• Alternatively, a second chelating agent having one or more functional groups selected from the group of amine groups, amide groups, hydroxyl groups, and combinations thereof, may be used in the composition. Preferred functional groups are selected from the group consisting of amine groups, amide groups, hydroxyl groups, and combinations thereof, that are free of acidic functional groups such as carboxylate groups, dicarboxylate groups, tricarboxylate groups, and combinations thereof. The polishing composition may include one or more chelating agents having one or more functional groups selected from the group of amine groups, amide groups, hydroxyl groups, and combinations thereof, at a concentration between about 0.1% and about 5% by volume or weight, but preferably utilized between about 1% and about 3% by volume or weight, for example about 2% by volume or weight. For example, between about 2 vol % and about 3 vol % of ethylenediamine may be used as a chelating agent. Further examples of suitable chelating agents include compounds having one or more amine and amide functional groups, such as ethylenediamine, and derivatives thereof including diethylenetriamine, hexadiamine, methylformamide, or combinations thereof. Alternatively, the second chelating agent may comprise a compound having both amine groups, amide groups, hydroxyl groups, and combinations thereof, and have acidic functional groups such as carboxylate groups, dicarboxylate groups, tricarboxylate groups, and combinations thereof. Examples of these compounds include amino acids, such as glycine, and ethylenediaminetetraacetic acid, among others.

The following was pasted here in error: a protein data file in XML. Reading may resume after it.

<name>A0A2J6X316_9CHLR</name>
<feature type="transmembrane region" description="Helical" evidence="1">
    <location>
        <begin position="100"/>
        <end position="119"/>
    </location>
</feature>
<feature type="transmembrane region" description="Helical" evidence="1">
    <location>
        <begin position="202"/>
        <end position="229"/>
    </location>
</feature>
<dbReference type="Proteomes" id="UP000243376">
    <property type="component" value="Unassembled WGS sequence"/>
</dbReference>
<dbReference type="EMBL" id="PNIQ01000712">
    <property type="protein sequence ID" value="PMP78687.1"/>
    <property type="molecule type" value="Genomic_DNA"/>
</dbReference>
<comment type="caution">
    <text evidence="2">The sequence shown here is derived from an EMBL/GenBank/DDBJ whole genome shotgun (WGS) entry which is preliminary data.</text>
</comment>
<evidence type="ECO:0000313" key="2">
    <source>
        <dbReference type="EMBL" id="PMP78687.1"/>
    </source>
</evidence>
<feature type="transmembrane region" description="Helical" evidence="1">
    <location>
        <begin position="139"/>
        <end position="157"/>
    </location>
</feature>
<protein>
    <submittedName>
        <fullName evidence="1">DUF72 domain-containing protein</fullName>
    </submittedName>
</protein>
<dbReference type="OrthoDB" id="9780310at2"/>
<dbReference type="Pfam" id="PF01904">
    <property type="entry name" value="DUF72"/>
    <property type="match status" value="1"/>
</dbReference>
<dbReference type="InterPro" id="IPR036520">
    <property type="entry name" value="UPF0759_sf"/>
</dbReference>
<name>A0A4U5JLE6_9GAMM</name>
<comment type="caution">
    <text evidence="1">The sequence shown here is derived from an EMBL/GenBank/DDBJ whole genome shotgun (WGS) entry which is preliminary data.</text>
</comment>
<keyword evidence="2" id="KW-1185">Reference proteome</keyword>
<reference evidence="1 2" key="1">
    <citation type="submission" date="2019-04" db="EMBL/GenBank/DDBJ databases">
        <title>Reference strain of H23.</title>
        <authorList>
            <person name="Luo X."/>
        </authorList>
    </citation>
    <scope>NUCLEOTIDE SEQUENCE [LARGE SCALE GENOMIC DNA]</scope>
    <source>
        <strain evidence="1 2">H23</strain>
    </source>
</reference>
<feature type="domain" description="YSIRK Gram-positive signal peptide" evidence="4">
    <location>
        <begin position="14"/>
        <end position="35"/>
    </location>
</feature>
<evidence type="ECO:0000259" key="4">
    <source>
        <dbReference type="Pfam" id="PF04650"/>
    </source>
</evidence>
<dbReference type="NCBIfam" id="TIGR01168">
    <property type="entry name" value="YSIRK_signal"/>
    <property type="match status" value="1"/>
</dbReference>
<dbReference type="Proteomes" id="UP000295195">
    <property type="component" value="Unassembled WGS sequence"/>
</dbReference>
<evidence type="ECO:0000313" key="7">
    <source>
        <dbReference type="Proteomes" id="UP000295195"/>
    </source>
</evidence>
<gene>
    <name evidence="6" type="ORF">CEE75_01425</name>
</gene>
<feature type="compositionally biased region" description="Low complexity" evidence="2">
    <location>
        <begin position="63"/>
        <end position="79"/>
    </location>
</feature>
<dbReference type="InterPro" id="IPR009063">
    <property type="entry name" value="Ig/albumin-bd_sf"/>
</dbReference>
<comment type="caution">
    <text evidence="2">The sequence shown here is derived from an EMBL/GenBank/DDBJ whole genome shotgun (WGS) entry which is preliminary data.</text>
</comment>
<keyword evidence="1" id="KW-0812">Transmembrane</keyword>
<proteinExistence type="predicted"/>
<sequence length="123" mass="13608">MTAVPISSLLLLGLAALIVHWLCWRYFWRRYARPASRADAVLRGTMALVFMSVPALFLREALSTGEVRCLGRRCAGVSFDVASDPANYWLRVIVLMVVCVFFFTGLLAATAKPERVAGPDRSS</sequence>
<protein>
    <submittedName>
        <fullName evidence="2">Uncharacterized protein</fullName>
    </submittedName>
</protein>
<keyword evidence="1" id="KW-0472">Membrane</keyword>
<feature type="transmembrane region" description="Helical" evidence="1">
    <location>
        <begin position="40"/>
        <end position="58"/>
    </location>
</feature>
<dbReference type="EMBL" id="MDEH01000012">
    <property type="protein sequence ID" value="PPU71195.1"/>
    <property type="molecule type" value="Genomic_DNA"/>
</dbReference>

• The solution may include one or more pH adjusting agents to achieve a pH between about 2 and about 10. The amount of pH adjusting agent can vary as the concentration of the other components is varied in different formulations, but in general the total solution may include up to about 70 wt. % of the one or more pH adjusting agents, but preferably between about 0.2 wt. % and about 25 wt. %. Different compounds may provide different pH levels for a given concentration, for example, the composition may include between about 0.1 wt. % and about 10 wt. % of a base, such as potassium hydroxide, sodium hydroxide, ammonium hydroxide, tetramethyl ammonium hydroxide (TMAH), or combinations thereof, to provide the desired pH level. The one or more pH adjusting agents may also include organic acids, for example, carboxylic acids, such as acetic acid, citric acid, oxalic acid, phosphate-containing components including phosphoric acid, ammonium phosphates, potassium phosphates, and combinations thereof, or a combination thereof. Inorganic acids including hydrochloric acid, sulfuric acid, and phosphoric acid may also be used in the polishing composition.